The Agile Coach's Guide To The Galaxy

  • Coaching Organizations,  Coaching Teams

    The Holistic Observations of Teams Framework: Using Active Observations to Identify Strategic Interventions

    We speak a lot about interventions when nudging teams along their team effectiveness journeys. But what are we really aiming for here? Interventions alone and just for the sake of doing something are not enough. We need our interventions to also be strategically placed at the right leverage points. In other words, we need strategic interventions. The first step towards making strategic interventions is to actively observe your team in a holistic and objective way. This requires structure. Without structure, our observations are more prone to bias and thus less helpful. In this post we introduce our Holistic Observations of Teams Framework that we’ve been using when observing teams. We…

  • Coaching Teams

    Temporal Dynamics – Coaching Teams Stuck In Discussion Gridlock

    Those of you who’ve listened to Episode 11 of my podcast, The Law of Raspberry Jam, have heard me talk about temporal dynamics (check out the episode here if you haven’t already). In this post, I’ll elaborate on what temporal dynamics is, why it matters, and how you can help a group that has gotten themselves stuck in a cycle of temporal oscillation (no matter what your job role is). What is temporal dynamics? Back at Spotify, I was a part of a coaching team. We were six coaches spread out across a Tribe (also known as an engineering department), and every week we’d come together to share knowledge, split…

  • Coaching Teams

    The First Question To Ask When Building Teams – Is This Really A Team?

    Written by Stefan Lindbohm and Viktor Cessan. Have you ever wondered why so many organizations fail at building effective and high performing teams despite offering so much support in different ways e.g. by managing people, by managing the environment, and by coaching teams? You’re not alone. This is often something that frustrates teams, coaches, and managers. You’d think that given all the support that teams receive, they would have great chances for becoming high performing. What our experience shows us, and research, is that it’s more uncommon than common for teams to get to a high performing state. While there are many reasons to why this happens, in this article…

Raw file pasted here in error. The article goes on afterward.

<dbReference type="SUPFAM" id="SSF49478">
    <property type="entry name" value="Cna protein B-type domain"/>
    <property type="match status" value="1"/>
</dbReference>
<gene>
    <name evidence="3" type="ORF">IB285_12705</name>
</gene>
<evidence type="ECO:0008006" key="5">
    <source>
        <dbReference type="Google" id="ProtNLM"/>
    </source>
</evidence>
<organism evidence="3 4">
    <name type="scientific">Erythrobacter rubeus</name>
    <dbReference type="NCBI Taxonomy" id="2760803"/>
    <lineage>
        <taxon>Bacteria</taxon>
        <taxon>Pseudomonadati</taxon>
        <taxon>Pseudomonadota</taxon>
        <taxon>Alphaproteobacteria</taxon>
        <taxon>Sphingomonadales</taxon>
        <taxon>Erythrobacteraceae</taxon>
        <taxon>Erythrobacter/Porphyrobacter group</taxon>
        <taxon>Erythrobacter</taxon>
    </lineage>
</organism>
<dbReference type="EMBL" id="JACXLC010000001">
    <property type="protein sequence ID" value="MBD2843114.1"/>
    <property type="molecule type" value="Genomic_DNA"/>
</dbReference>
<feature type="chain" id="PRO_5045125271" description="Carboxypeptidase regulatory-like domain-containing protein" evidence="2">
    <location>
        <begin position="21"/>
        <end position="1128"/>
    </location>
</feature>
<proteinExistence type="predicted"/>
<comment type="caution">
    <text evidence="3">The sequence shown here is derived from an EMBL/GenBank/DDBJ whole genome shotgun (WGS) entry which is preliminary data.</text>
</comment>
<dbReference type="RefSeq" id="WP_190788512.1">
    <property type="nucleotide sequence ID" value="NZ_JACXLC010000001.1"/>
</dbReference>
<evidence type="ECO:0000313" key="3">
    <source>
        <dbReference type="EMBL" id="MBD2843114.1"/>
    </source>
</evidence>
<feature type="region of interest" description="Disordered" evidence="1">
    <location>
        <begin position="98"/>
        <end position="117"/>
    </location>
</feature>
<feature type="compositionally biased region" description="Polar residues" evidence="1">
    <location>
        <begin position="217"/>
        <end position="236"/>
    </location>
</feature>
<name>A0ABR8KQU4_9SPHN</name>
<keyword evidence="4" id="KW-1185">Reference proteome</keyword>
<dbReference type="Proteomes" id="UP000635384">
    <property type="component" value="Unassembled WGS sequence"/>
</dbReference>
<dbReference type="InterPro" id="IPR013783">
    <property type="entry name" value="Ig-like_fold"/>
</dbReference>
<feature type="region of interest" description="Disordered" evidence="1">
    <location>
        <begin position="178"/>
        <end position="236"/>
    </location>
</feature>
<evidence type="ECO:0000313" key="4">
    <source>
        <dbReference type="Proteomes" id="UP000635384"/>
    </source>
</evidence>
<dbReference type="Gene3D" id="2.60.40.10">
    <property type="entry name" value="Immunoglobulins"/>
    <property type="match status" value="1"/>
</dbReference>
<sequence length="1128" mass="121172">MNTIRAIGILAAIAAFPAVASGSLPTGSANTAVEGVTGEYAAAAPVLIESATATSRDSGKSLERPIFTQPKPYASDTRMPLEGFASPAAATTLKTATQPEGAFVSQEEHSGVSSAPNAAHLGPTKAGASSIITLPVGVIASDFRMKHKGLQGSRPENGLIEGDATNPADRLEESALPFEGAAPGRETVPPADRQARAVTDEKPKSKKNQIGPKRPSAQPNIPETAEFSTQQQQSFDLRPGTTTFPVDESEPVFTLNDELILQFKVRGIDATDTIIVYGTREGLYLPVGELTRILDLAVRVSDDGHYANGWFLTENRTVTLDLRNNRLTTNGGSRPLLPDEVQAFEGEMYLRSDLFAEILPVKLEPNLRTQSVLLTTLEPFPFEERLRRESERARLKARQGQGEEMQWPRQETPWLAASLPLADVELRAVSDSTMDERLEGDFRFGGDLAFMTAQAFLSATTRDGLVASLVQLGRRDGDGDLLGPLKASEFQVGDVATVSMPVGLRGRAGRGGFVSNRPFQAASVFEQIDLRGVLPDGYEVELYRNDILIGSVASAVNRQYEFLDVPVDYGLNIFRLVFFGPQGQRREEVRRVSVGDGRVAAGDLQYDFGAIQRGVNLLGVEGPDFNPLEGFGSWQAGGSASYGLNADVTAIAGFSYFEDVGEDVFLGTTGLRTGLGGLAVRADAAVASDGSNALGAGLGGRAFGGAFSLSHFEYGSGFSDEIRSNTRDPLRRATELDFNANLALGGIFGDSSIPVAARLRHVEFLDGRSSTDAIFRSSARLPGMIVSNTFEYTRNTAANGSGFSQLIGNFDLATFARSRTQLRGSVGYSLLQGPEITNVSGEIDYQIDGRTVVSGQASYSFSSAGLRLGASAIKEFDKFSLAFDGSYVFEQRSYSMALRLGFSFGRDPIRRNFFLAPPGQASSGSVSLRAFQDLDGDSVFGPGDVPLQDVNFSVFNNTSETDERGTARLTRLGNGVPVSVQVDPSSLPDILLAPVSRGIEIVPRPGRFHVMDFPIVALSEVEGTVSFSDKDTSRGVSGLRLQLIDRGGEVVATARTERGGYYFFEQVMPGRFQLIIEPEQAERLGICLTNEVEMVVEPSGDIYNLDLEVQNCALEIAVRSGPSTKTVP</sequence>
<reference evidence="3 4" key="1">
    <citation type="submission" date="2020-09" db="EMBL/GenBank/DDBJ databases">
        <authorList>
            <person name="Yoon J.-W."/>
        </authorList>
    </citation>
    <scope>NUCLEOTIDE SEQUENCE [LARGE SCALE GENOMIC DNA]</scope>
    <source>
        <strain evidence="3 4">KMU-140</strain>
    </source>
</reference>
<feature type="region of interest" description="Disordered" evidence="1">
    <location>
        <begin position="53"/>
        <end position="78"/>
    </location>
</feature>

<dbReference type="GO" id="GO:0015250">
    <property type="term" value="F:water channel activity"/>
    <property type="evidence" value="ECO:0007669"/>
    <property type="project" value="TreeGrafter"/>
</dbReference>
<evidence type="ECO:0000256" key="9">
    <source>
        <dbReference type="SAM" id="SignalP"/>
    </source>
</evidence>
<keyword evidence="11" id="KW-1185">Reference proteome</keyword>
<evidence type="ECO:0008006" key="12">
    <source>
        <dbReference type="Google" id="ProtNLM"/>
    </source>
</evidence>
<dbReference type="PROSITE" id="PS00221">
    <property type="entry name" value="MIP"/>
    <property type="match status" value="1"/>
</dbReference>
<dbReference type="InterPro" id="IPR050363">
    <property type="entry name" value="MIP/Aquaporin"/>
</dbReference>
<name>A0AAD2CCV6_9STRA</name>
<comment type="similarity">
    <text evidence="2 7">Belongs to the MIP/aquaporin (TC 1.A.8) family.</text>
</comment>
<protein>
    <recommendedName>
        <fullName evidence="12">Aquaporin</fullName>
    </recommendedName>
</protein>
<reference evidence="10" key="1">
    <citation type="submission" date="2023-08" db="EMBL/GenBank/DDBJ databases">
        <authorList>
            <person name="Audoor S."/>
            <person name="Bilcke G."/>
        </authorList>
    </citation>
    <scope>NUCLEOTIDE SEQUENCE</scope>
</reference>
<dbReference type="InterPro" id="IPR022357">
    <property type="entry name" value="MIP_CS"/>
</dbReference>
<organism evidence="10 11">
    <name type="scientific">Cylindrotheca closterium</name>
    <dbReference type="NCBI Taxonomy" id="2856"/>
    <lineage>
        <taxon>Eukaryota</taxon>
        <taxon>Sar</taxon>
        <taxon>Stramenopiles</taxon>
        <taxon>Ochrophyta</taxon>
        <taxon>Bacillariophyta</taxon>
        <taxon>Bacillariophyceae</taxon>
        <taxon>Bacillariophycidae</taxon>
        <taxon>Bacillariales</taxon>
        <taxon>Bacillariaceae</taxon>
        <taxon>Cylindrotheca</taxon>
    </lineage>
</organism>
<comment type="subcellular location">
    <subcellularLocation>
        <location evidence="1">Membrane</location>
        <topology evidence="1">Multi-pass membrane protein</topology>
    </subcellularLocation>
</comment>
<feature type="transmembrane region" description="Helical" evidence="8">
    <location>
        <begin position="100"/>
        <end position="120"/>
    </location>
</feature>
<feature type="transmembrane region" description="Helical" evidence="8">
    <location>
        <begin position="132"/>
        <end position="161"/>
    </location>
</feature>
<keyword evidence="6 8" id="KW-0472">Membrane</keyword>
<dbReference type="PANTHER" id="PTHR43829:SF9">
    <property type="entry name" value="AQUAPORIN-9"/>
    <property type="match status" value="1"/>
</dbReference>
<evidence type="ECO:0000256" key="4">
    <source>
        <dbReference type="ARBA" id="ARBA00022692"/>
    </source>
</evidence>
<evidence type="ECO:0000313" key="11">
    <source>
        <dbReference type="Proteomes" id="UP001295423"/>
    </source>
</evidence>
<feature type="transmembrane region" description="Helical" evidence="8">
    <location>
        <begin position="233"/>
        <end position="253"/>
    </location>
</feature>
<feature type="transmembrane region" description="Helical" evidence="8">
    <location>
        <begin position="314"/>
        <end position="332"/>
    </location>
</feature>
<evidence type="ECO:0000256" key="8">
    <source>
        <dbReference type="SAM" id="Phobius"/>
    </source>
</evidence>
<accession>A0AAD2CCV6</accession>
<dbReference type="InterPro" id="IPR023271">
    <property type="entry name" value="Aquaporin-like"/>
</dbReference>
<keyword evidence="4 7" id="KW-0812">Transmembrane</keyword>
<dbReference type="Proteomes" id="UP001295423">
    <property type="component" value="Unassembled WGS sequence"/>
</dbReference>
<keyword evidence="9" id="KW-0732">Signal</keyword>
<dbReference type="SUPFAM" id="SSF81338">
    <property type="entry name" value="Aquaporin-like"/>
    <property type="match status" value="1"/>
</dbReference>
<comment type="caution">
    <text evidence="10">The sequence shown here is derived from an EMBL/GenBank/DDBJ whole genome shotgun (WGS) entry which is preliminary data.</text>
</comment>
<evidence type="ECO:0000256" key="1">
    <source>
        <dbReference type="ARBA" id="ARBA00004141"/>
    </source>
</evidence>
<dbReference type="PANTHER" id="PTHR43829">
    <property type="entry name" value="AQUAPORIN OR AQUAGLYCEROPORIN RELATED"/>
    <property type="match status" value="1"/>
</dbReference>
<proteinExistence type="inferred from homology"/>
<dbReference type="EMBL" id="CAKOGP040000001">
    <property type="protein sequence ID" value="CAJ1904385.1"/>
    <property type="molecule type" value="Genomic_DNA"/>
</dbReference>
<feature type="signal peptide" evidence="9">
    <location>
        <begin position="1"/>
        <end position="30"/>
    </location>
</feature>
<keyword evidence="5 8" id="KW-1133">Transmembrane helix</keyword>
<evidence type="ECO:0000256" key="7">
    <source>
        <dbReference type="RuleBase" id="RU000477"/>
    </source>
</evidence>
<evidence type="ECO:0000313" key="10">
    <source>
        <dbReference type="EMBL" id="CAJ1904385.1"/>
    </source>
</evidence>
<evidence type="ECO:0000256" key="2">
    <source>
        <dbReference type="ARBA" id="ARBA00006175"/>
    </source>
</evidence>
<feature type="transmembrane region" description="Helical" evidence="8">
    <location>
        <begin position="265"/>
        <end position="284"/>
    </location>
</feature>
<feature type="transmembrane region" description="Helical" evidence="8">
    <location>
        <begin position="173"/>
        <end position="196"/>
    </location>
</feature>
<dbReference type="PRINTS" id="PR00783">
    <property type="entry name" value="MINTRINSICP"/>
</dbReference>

• Coaching Teams

    Spread Tribal Knowledge with History Lines

    To help teams share and document tribal knowledge I run/facilitate an exercise I call History lines[1]. In this exercise teams are asked to visualize how different things have changed over time and at the end of the exercise you’ve helped spread knowledge to everyone in the team, the team has drawn new conclusions about their past, and they’ve documented some parts of their tribal knowledge. I’ve found History lines useful when: Team composition changes e.g. when merging or splitting teams or when onboarding several new members in a short period of time Team members have come to rely on specific people for context Bootstrapping new teams Visualize what makes sense…

  • Coaching Teams,  Leadership and Management

    How to use the Value Cards exercise to help your teams collaborate better

    What do you think would happen if someone who values empathy, love, kindness, respect, and humility were to join the same team as someone who values boldness, success, fame, influence, and reputation? Do you think they would collaborate well from the get-go, making use of each other’s unique perspectives to complement and improve upon their ideas? Or do you think they’d be more likely to struggle, misunderstand each other, and face their share of conflict? You’ve probably seen the latter in action. And, to be fair, it’s a much easier pattern to default to. But it doesn’t have to be that way. If team members can make their own values…

  • Coaching Teams

    3 Powerful Observation Techniques

    Some agile coaches and managers are uncomfortable with setting expectations, offering feedback, and making decisions on behalf of other people, and they go around asking powerful questions. “Who am I tell people what to do in our autonomous organization?” they sometimes say. However, utilizing powerful questions when there is a specific answer that the team needs to arrive at only allows the situation to continue, can damage your relationships, and can subdivide your team. One alternative to asking powerful questions is making powerful observations and in this blog post I share three different examples of how to make and visualize powerful observations. Making powerful observations helps teams see themselves which makes…